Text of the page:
Wednesday, November 12, 2014

Generating Documentation with Markdown and Pandoc


Over the years I have written a lot of documentation. I would say that about 98% of it has been in Microsoft Word. The other 2% has been written in text, usually a readme.txt. I generally use text when I need a break from Word. (It turns out that I have been using a convention that is very similar to Markdown for my text documents and did not know it)

Problems with Word

For me, Word has been a necessary evil. I do not feel that it is a great tool for documentation. I find that I spend too much time and get too distracted with formatting. In particular, converting code to fixed-width consumes a lot of time.

For clarification: I am referring to documentation written by developers for developers on the same team. I am not referring to API documentation for external developers or end user documentation.

The other large issue I have with Word is that the file format is binary. I firmly believe that documentation should live as close to the source code as possible. For this reason I prefer storing documents in source control over an external wiki (or some lesser repository). But that means putting binary files in source control, and as you likely know by now, that causes problems with branching and merging. Specifically, most source control systems do not know how to merge binary files.

One of the reasons that I believe documentation should live with source code is specifically the case where you are branching the code. Take feature development for example. Suppose that a code change in a branch causes the documentation to change. If you have stored your documentation external to the code you are now faced with a dilemma. Do you change the doc to reflect the as-is state or the to-be? One or the other will be wrong. How will people know? Technically, you could put both in. However, once you merge you will have to remember to remove the old documentation. (Of course, the problem only gets worse if you have additional branches)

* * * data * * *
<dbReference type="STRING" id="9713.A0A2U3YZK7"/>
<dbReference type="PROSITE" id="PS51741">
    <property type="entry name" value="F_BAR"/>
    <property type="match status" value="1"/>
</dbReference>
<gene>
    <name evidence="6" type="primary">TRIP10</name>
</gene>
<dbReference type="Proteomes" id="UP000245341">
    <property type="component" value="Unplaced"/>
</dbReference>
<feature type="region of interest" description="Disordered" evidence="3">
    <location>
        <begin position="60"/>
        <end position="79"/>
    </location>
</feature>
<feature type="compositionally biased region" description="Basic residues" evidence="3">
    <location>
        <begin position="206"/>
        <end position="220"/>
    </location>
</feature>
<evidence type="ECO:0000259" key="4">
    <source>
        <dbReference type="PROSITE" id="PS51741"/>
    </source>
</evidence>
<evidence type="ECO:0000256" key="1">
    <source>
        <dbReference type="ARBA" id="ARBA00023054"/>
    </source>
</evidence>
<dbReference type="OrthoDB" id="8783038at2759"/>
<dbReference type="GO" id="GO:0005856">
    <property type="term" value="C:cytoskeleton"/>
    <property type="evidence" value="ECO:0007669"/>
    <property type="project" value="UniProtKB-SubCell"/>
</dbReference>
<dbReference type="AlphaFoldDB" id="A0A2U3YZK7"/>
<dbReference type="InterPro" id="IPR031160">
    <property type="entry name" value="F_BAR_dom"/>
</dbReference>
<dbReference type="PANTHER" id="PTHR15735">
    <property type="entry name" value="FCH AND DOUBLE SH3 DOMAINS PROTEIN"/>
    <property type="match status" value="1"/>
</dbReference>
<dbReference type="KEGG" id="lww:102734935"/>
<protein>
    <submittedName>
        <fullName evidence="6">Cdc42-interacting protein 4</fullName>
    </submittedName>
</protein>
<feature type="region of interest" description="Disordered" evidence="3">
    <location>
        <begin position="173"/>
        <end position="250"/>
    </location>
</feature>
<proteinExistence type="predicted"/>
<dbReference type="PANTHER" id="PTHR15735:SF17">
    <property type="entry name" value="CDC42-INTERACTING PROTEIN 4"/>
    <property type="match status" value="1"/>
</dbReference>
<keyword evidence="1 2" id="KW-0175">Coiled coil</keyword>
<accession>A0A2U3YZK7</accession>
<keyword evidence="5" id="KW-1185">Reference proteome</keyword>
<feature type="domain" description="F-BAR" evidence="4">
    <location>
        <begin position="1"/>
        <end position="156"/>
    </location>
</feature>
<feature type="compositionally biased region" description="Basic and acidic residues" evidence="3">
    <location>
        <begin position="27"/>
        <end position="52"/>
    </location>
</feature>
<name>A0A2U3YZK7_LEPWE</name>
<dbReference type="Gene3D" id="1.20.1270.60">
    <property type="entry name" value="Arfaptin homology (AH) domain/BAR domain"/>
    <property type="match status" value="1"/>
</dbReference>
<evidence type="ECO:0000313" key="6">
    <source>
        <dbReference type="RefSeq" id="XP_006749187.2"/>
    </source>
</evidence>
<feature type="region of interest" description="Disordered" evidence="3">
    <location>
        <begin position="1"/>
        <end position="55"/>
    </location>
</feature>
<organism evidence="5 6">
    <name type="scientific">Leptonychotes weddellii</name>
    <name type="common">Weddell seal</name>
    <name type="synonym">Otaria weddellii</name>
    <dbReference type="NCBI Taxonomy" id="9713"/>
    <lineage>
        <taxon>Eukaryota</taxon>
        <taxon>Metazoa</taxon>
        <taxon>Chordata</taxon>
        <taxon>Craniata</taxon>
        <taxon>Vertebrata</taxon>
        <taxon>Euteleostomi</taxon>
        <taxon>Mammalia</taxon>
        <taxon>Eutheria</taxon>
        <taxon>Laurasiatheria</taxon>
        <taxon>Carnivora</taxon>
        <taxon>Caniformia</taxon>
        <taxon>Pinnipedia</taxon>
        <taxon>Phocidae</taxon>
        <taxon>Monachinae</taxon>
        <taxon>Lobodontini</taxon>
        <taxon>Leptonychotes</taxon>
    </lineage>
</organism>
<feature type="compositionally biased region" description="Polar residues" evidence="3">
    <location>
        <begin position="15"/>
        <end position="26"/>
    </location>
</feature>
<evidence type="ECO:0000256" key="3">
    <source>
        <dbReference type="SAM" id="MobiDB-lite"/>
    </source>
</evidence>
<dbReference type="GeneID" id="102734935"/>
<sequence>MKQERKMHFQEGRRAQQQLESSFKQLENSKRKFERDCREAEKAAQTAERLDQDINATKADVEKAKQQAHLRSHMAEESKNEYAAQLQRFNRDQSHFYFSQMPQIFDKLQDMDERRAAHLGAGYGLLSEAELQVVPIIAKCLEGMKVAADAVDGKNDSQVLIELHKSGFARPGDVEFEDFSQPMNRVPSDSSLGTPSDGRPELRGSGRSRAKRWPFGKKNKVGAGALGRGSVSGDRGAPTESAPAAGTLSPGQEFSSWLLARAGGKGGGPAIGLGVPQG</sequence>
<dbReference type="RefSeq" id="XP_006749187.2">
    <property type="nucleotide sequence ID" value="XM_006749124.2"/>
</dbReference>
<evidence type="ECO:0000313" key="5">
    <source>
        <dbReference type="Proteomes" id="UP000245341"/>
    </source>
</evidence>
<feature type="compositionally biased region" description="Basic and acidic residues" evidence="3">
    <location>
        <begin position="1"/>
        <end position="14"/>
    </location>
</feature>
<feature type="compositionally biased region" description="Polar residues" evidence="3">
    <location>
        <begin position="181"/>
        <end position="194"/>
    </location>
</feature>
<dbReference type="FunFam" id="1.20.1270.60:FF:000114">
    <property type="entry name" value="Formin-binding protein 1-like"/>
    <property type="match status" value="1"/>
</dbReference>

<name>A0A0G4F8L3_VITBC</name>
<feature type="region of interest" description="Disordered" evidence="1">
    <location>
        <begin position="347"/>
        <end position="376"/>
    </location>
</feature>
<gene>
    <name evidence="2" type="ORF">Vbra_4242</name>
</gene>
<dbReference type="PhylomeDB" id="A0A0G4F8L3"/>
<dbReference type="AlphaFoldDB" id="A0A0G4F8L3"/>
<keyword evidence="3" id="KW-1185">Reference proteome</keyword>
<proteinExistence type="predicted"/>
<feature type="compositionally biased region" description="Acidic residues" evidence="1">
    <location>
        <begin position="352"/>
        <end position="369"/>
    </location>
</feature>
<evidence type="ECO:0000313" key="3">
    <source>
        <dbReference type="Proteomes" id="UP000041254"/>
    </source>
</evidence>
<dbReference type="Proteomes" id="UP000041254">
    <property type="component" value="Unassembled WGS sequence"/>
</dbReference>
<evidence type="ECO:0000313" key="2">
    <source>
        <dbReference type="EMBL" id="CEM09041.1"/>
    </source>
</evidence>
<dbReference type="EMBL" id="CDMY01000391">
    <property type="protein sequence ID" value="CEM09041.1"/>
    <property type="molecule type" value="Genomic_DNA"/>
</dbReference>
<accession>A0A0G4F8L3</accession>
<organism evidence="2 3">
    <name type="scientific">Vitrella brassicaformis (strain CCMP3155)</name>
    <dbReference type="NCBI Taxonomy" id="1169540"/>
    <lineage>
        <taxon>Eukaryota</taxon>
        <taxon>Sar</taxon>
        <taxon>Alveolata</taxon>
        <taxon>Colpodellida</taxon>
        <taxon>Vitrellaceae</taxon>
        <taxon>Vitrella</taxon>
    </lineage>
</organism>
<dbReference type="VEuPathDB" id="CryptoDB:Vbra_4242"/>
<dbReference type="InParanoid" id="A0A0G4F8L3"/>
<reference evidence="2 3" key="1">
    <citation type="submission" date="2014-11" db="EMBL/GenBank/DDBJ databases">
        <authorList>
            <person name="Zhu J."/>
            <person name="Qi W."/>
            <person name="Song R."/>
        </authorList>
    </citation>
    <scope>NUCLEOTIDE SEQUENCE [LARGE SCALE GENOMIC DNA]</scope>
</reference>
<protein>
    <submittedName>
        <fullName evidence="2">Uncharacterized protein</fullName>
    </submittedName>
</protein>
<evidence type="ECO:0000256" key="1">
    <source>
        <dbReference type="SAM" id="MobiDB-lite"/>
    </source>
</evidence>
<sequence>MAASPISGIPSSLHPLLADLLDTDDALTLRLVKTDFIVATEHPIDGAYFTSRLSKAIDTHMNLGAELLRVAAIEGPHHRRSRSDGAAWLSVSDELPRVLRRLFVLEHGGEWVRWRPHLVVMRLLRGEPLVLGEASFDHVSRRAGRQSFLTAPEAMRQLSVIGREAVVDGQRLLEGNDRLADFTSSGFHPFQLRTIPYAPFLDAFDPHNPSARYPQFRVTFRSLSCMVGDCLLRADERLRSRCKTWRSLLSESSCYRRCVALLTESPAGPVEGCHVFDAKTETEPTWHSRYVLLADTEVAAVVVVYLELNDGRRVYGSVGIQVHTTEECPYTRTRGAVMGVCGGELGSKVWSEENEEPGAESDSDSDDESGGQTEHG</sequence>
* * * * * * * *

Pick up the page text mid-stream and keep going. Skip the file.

Now suppose that a bug fix causes a change to the documentation in the mainline branch. Again you are faced with the problem of deciding where this change goes. On the other hand, if it is in source control you are in a situation where the documentation needs to be merged. This brings us back to the problem with Word’s binary files. Again, they cannot be merged, and speaking from experience, large documents are very hard to merge manually.

Down the Hill We Go

Further options seem to go from bad to worse. I have seen Word documents stored on shared network drives. To me this is the worst of the worst. You are still stuck with Word, but now you have no version control at all. Furthermore, a strange thing seems to happen in this case: people stop collaborating. Suddenly, rather than change the document themselves, people start emailing changes the original author. It is a peculiar behaviour I have noticed.

Then there are all the external repositories, things like SharePoint. You do get the versioning back, but still lose the branching and merging capability. Another worst of the worst is the SharePoint wiki. Even more cumbersome to use than Word. At that point you are better putting Word documents in source control. Or alternatively, getting a usable wiki system. Or painting on cave walls.

In summary, the my order of preference:

  1. A branchable/mergable format in source control
  2. A binary file in source control
  3. Wiki
  4. Sharepoint (or similar) document repository
  5. Cave drawings
  6. Sharepoint wiki
  7. Network share

Alternatives to Word

Several alternatives to Word exist, however very few are available “out of the box” in most organizations. That has lead me in the direction of text with some sort of markup.


I only recently encountered Markdown. Prior to that I was using my own syntax that was quite similar (which is not surprising given that they both have the same source: text email conventions). Marking up text is good, but not great. It can be branched and merged, but _I am italics_ does not scream out italics to everyone.


Another option is writing HTML. Again it is text with markup. However, HTML has two problems:

  1. If you think writing formatting Word documents is a pain, give HTML a whorl. (I suppose you could use an editor, but I am picturing hand written)
  2. It is not the input format for the final document. It is the document.